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Thread: No Place For a Resaw....?

  1. #1
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    No Place For a Resaw....?

    You know, since I built the Phoenix bandsaw, I've had a few people wonder if I still need Big Blue, my resaw, well, I have a case in point to showcase just how well a dedicated resaw can work..........

    Click image for larger version. 

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    Big old dry chunk of Red Keyaki, which is much like Elm, and hard as concrete when dry, I need to slice this in half and make some HFs from it.......

    Click image for larger version. 

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    Yep, dead easy, and quick

    I think Big Blue will have a spot in the Dungeon for some time to come!

    (There was a flat spot on the bottom of the piece, that I put there with a chainsaw when I harvested the wood).

    PS........... Don't try this at home
    Last edited by Stuart Ablett; 10-17-2007 at 08:22 AM.
    The pessimist complains about the wind; the optimist expects it to change; the realist adjusts the sails.
    William Arthur Ward

  2. #2
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    Mighty impressive!

  3. #3
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    Quote Originally Posted by Stuart Ablett View Post
    You know, since I built the Phoenix bandsaw, I've had a few people wonder if I still need Big Blue, my resaw, well, I have a case in point to showcase just how well a dedicated resaw can work..........
    Good case in point, Stu, and ANYONE that would even question the reason for having a dedicated Resaw Bandsaw in addition to a bandsaw that will handle the other numerous operations that a bandsaw with smaller blade capabilities can do, just doesn't have a "Grasp" of the situation, Annnnnnnd........ has obviously not watched ALL the episodes of Norm either, or they would never have asked that question.

    NICE Job, Big Blue.

    PS: Did you ever get all the problems with the tires worked out, & how is the Phoenix working now? Is it completely finished, or...........

  4. #4
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    Carter never got back to me, I sent them a number of e-mails but.......

    I still do not understand exactly what happened to the rubber tires, why they were so badly affected by the lacquer thinner, especially as Carter's instructions tell you to use it to clean the wheels, but do not say anything about using too much......

    Anyway, I just went back to the neoprene tires, with a thin couple of wraps of tape around the middle, seems to work just fine.

    I've got a goose neck lamp on it that needs to be wired in correctly and some other tweaks, but right now it works really well.

    Cheers!
    The pessimist complains about the wind; the optimist expects it to change; the realist adjusts the sails.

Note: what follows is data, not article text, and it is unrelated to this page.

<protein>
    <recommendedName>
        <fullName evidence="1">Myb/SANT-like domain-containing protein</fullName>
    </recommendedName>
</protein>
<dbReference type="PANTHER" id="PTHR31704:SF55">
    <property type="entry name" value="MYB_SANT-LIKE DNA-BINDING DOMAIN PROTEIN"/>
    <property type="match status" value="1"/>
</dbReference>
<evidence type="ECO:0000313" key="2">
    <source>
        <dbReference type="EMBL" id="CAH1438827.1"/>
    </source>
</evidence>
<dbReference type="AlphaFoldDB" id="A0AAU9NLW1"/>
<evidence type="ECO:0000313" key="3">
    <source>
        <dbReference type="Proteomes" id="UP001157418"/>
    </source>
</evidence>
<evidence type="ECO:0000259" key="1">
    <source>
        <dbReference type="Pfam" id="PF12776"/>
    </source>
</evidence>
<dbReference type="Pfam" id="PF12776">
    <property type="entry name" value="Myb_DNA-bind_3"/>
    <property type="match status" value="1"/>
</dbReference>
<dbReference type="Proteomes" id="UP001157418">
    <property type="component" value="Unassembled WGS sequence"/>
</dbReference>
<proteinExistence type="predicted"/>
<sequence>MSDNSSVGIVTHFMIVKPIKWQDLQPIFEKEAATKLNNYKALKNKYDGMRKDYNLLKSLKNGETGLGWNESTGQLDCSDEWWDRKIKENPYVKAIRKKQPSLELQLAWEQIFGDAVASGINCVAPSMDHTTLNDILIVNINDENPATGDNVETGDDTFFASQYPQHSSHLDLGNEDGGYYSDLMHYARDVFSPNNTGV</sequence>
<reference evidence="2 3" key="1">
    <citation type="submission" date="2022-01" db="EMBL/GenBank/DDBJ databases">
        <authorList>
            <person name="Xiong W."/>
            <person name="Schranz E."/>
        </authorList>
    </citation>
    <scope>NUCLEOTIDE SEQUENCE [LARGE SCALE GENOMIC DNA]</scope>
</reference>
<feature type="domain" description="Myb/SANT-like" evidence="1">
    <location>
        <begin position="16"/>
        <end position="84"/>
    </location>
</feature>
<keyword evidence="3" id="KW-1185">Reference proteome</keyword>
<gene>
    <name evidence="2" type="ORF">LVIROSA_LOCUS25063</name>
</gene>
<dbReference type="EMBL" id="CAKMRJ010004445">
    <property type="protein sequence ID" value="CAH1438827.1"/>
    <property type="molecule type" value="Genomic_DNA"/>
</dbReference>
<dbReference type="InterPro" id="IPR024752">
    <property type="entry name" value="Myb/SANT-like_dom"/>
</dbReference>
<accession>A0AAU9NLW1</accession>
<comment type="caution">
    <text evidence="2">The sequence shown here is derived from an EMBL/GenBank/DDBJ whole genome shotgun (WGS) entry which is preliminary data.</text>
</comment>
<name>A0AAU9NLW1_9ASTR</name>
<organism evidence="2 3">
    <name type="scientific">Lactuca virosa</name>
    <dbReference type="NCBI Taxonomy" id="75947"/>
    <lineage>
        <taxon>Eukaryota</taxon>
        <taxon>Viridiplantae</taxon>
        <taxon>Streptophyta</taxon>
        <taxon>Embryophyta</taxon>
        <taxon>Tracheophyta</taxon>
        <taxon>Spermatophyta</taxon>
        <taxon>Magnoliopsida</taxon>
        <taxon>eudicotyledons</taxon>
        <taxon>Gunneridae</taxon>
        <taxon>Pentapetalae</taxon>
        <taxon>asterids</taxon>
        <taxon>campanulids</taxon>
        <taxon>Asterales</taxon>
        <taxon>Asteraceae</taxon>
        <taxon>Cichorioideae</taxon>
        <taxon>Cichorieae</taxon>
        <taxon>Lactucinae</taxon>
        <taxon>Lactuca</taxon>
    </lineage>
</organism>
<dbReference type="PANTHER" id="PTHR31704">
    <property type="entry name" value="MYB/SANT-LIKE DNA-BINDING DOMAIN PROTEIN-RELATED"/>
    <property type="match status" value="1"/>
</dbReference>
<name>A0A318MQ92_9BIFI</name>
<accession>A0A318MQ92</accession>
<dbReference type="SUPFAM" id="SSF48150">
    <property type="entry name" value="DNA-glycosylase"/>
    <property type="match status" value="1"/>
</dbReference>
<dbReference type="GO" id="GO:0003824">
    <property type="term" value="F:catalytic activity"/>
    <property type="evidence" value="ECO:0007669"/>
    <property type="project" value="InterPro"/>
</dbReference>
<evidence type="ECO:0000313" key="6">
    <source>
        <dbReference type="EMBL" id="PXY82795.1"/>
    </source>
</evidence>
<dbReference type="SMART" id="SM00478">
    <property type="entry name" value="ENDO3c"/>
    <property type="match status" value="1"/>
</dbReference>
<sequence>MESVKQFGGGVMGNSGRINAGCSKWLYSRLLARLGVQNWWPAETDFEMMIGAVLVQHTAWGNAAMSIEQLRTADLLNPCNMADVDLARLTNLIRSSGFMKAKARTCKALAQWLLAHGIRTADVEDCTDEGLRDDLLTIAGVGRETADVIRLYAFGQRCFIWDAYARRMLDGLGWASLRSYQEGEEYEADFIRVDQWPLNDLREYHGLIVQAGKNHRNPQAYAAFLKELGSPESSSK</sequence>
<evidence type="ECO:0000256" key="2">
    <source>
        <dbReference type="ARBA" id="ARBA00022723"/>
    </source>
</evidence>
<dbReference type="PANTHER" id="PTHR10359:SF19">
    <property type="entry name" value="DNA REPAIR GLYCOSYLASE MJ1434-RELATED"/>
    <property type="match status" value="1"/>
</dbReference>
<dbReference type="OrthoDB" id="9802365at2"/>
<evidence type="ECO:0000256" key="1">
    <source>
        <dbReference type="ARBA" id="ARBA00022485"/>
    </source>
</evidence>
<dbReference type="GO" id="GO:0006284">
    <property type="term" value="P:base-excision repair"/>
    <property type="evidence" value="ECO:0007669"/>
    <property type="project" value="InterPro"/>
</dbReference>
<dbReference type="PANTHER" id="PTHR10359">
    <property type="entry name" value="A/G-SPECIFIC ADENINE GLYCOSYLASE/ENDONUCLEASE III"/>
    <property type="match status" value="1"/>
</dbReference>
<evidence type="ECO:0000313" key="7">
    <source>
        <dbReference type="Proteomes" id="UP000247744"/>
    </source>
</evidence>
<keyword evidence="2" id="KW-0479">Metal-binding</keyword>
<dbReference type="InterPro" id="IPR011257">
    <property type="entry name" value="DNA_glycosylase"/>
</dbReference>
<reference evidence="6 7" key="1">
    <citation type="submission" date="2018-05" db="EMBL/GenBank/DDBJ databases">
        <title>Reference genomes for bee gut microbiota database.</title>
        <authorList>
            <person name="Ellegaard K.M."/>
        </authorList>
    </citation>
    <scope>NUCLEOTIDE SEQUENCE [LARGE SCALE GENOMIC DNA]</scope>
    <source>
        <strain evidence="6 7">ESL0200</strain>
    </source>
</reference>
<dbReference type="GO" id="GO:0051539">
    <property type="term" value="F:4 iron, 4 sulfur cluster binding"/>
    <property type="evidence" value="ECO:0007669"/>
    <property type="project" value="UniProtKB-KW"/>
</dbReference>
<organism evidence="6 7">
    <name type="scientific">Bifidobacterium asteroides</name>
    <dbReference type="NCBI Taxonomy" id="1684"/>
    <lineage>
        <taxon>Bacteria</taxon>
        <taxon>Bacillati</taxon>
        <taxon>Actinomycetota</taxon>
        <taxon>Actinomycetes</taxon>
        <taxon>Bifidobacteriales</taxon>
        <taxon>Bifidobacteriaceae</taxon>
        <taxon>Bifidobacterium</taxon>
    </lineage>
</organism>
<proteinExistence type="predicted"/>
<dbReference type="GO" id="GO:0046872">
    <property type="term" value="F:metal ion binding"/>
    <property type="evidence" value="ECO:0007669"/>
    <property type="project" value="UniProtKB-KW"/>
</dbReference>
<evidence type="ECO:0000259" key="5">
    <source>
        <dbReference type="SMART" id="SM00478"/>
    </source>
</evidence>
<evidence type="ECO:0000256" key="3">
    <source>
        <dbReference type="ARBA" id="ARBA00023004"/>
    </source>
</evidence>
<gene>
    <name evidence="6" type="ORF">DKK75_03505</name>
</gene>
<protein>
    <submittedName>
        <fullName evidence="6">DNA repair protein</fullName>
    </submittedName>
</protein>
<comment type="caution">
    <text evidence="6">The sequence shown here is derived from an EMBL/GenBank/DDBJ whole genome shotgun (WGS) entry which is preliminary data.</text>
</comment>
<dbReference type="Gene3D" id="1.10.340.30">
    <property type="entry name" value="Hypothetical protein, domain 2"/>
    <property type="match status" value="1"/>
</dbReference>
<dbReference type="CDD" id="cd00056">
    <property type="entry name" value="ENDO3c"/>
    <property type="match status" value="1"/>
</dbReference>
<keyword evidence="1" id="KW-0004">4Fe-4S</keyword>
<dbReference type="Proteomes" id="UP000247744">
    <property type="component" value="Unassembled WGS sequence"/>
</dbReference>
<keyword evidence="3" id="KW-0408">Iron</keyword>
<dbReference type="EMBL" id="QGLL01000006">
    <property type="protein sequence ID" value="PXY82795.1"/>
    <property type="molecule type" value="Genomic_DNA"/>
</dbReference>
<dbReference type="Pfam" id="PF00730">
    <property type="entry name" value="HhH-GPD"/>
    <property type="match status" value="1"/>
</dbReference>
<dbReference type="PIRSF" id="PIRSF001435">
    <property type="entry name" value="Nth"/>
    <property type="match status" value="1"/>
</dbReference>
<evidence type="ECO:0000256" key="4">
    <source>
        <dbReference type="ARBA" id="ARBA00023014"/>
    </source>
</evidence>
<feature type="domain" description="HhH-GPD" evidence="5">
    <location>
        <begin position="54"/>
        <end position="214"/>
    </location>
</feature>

William Arthur Ward

  5. #5
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    Stu,

    Big Blue sure is a beast of a machine!

    How big are the wheels? What is your max resaw height?
    We create with our hands in wood what our mind sees in thought.
    Disclosure: Formerly was a part-time sales person & instructor at WoodCraft in Buffalo, NY.
    www.tinyurl.com/thewoodshoppe

  6. #6
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    Ahhh, that's nice.
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  7. #7
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    Frank F. mentioned tool envy on another post....here we go again
    A man is rich in proportion to the number of things he can afford to let alone. -Henry David Thoreau
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  8. #8
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    Quote Originally Posted by Sean Wright View Post
    Stu,

    Big Blue sure is a beast of a machine!

    How big are the wheels? What is your max resaw height?
    Well, Big Blue is not much bigger than a normal 14" bandsaw

    The resaw is right on 12", the wheels are just a smidgen over 14", IIRC.

    I sure like it, even more so that I've got the Phoenix to handle the curvy bandsaw duties!
    The pessimist complains about the wind; the optimist expects it to change; the realist adjusts the sails.
    William Arthur Ward

  9. #9
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    Don't know about the saw but . . .

    that is a STUNNING chunk-o-wood brother ! I've got an eyetooth I can part with for THAT ! Whats in it's future, may I ask ?

  10. #10
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    Thanks Steve

    I has been cut into rounds, most likely will become hollow forms, that way I hope to see that lovely flame wood on the top and the bottoms...........

    Oh yeah, first commissioned work as well
    The pessimist complains about the wind; the optimist expects it to change; the realist adjusts the sails.
    William Arthur Ward

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